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An unforgettable city dating back to Roman times, Barcelona is the dynamic capital of Catalonia and cradle of Catalan culture. From Gaudi's magnificent architectural masterpieces-like Casa Batlló, and the Sagrada Familia Basilica - to the Gothic Quarter, Picasso Museum, and F.C. Barcelona football stadium, Barcelona's rich culture is apparent everywhere you look. Stroll along the famed Las Ramblas to enjoy the ambiance and street entertainers. Take a tram trip up to the top of Tibidabo for panoramic views of the city below. Shop along the Passeig de Gracia at the most well-known boutiques in Barcelona. And be sure to join the locals at the Barri Gotic for a great selection of tapas and wine bars.
Monograms provides traveler’s access to a Local Host®, so you will have someone on hand to answer those vacation questions pertaining to Barcelona and Spain. No waiting in line at the concierge desk or trying to ask your waitress at breakfast directions to the shopping district. Simply ask your Local Host® about Barcelona and you'll be on your way in no time. Plus, your Local Host will share local Barcelona insights and share suggestions for getting off the beaten path, leaving you more time to create lasting vacation memories that are yours alone.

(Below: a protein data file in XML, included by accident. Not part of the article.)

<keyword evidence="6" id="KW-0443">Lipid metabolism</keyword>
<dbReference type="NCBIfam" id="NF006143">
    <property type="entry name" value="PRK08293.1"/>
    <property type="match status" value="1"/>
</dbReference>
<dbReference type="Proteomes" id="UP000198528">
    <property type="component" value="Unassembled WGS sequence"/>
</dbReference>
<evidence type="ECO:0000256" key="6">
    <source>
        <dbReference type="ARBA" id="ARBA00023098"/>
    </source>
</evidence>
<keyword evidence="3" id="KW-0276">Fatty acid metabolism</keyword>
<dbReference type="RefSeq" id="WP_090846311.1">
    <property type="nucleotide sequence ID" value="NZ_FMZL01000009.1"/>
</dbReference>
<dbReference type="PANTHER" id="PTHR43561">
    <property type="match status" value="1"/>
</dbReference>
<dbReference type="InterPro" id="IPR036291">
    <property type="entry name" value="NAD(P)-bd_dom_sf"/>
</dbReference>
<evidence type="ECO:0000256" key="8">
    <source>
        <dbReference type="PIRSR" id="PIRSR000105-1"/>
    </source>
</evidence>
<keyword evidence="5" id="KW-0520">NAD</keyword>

Hello, my name is Francesca. I have been working as the Monograms Local Host in Barcelona for the past three years. I would like all Monograms visitors to enjoy this amazing city as much as possible; my goal is that they depart loving Barcelona as much as I do.
Housed in the National Palace, the Catalan National Art Museum includes one of the most important Romanesque painting collections in the world.
Enjoy this spectacular show of water, lights, and music held in front of the National Palace every Sunday evening.
If you’re a football (soccer) fan, ask your Local Host for directions to view the stadium of the world-famous team. Maybe even see a match!
For some special family time, there’s plenty to do in Barcelona, including thrills and panoramic views at Tibidabo Amusement Park high above the city.
The Sardana is Catalonia’s emblematic folk dance. See it on Saturdays (6:00-8:00 pm) and Sundays (12:00-2:00 pm) in the Cathedral Square.